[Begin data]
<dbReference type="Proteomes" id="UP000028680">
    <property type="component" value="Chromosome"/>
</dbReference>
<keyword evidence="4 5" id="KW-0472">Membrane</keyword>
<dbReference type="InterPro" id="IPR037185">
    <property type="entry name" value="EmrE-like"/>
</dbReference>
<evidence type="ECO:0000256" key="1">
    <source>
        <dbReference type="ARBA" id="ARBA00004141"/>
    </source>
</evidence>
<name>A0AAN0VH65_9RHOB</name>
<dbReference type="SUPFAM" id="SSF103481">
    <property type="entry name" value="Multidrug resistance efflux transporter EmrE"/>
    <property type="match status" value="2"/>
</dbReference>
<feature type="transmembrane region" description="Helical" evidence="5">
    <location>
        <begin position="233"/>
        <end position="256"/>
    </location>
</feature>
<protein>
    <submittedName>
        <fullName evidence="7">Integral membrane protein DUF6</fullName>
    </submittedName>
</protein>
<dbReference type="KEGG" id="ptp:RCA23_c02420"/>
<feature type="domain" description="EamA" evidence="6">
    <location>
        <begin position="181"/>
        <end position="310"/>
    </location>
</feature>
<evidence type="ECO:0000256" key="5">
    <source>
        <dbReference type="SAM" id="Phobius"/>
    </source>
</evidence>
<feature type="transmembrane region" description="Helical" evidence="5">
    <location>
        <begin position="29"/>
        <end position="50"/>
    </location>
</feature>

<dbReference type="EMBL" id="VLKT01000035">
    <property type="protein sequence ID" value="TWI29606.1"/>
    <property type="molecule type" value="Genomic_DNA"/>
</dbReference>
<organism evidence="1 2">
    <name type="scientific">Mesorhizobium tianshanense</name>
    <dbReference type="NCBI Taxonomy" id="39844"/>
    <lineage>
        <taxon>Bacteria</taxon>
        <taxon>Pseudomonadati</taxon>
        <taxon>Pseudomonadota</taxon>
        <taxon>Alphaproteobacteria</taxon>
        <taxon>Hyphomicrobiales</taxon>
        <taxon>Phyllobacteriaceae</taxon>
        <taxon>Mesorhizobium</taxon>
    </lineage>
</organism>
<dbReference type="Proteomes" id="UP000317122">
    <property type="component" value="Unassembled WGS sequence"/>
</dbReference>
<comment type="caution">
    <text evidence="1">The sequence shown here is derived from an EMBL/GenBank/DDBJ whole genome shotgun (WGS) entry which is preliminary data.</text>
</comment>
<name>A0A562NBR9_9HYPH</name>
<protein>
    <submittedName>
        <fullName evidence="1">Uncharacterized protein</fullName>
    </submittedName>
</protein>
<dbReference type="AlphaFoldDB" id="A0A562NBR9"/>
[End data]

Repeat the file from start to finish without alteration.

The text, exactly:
<dbReference type="Proteomes" id="UP000028680">
    <property type="component" value="Chromosome"/>
</dbReference>
<keyword evidence="4 5" id="KW-0472">Membrane</keyword>
<dbReference type="InterPro" id="IPR037185">
    <property type="entry name" value="EmrE-like"/>
</dbReference>
<evidence type="ECO:0000256" key="1">
    <source>
        <dbReference type="ARBA" id="ARBA00004141"/>
    </source>
</evidence>
<name>A0AAN0VH65_9RHOB</name>
<dbReference type="SUPFAM" id="SSF103481">
    <property type="entry name" value="Multidrug resistance efflux transporter EmrE"/>
    <property type="match status" value="2"/>
</dbReference>
<feature type="transmembrane region" description="Helical" evidence="5">
    <location>
        <begin position="233"/>
        <end position="256"/>
    </location>
</feature>
<protein>
    <submittedName>
        <fullName evidence="7">Integral membrane protein DUF6</fullName>
    </submittedName>
</protein>
<dbReference type="KEGG" id="ptp:RCA23_c02420"/>
<feature type="domain" description="EamA" evidence="6">
    <location>
        <begin position="181"/>
        <end position="310"/>
    </location>
</feature>
<evidence type="ECO:0000256" key="5">
    <source>
        <dbReference type="SAM" id="Phobius"/>
    </source>
</evidence>
<feature type="transmembrane region" description="Helical" evidence="5">
    <location>
        <begin position="29"/>
        <end position="50"/>
    </location>
</feature>

<dbReference type="EMBL" id="VLKT01000035">
    <property type="protein sequence ID" value="TWI29606.1"/>
    <property type="molecule type" value="Genomic_DNA"/>
</dbReference>
<organism evidence="1 2">
    <name type="scientific">Mesorhizobium tianshanense</name>
    <dbReference type="NCBI Taxonomy" id="39844"/>
    <lineage>
        <taxon>Bacteria</taxon>
        <taxon>Pseudomonadati</taxon>
        <taxon>Pseudomonadota</taxon>
        <taxon>Alphaproteobacteria</taxon>
        <taxon>Hyphomicrobiales</taxon>
        <taxon>Phyllobacteriaceae</taxon>
        <taxon>Mesorhizobium</taxon>
    </lineage>
</organism>
<dbReference type="Proteomes" id="UP000317122">
    <property type="component" value="Unassembled WGS sequence"/>
</dbReference>
<comment type="caution">
    <text evidence="1">The sequence shown here is derived from an EMBL/GenBank/DDBJ whole genome shotgun (WGS) entry which is preliminary data.</text>
</comment>
<name>A0A562NBR9_9HYPH</name>
<protein>
    <submittedName>
        <fullName evidence="1">Uncharacterized protein</fullName>
    </submittedName>
</protein>
<dbReference type="AlphaFoldDB" id="A0A562NBR9"/>